The Wyandanch Public Library may operate out of a trailer...

The Wyandanch Public Library may operate out of a trailer to offer some services to the public. Credit: Newsday / John Paraskevas

The Wyandanch Public Library, which is the only public library on Long Island that has remained closed since the COVID-19 shutdown, is considering setting up a mobile library.

The library board unveiled the idea at an Oct. 26 board meeting. Board vice president Nancy Holliday said the library had received a quote of $468 per month for a 10-foot by 50-foot office trailer. With a required three-month contract and additional charges, the bill would be roughly $4,000, she said.

"We’re trying to explore every possibility that we can to make sure we have services for the community," Holliday said. The Wyandanch library serves more than 11,000 people.

Library director Shadd Jamison said he was still doing research on what the mobile library might entail but some possible services could be scanning, faxing and copying or they could "make it a mini express library."

Holliday also announced that they had received an estimate on repairs to their HVAC system and "it’s going to cost $700,000" for "extensive work that has to be done." The library board has stated that the reason they have not resumed any in-person or curbside services at the library since March is because of poor ventilation. The library’s HVAC system problems predate COVID-19, library officials said.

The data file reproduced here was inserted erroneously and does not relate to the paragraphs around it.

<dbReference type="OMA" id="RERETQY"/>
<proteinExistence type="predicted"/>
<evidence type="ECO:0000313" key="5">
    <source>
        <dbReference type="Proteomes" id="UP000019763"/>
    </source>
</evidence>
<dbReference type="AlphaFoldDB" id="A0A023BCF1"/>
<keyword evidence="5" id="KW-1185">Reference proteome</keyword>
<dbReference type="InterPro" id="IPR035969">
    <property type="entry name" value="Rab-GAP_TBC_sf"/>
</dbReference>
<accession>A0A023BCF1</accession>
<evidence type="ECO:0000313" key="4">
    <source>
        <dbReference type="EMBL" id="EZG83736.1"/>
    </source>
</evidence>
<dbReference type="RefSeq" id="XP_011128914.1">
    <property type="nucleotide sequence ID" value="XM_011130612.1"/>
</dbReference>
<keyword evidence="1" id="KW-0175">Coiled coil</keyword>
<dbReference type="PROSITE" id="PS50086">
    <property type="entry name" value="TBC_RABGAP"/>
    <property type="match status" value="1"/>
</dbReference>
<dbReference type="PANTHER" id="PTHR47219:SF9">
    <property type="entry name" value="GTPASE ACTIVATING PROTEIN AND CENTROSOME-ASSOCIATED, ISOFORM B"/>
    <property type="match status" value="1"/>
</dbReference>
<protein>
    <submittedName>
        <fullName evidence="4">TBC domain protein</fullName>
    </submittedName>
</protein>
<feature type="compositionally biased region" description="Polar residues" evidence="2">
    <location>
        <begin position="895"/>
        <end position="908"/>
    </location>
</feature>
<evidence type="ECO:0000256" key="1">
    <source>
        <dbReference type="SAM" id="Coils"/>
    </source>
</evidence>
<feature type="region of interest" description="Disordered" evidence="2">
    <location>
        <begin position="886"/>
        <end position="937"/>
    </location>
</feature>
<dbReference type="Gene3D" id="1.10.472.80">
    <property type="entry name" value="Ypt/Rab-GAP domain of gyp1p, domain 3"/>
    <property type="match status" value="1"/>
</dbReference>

In a copy of the Sept. 30 estimate obtained by Newsday, Savin Engineers of Hauppauge gave a possible cost of more than $670,000 for electrical and HVAC repairs. Holliday said the money can’t be taken out of the library’s general fund.

"Either we have to have a bond through the school district, and they’re in a deficit, or get grants from our local officials," Holliday said.

State officials said they would explore funding but that it could take a year or longer, and some expenses, such as the more than $184,000 in estimated labor costs, are unlikely to qualify. Officials also said they have been largely left in the dark as to the library’s issues with reopening and want more information.

"For the library to come out of left field and say ‘hey quick give us this money, we haven’t been open for half the year because of a problem we never told you anything about, just give us the money,’ we’re not doing that," said state Sen. John Brooks (D-Seaford). "We’ll help but we first have to understand what’s going on."

Libraries also can seek funding through annual state library construction grants. This past year, 42 Long Island libraries received more than $4.3 million in grants. At least six of those projects included work on HVAC systems.

For the next cycle of funding, 13 Suffolk libraries have applied for nearly $850,000 in grants. The deadline was in September and Wyandanch did not apply, said Kevin Verbesey, director for the Suffolk Cooperative Library System. In the past 10 years, Wyandanch has only applied once, in 2014, receiving $15,000 for work on a mezzanine project, he said.

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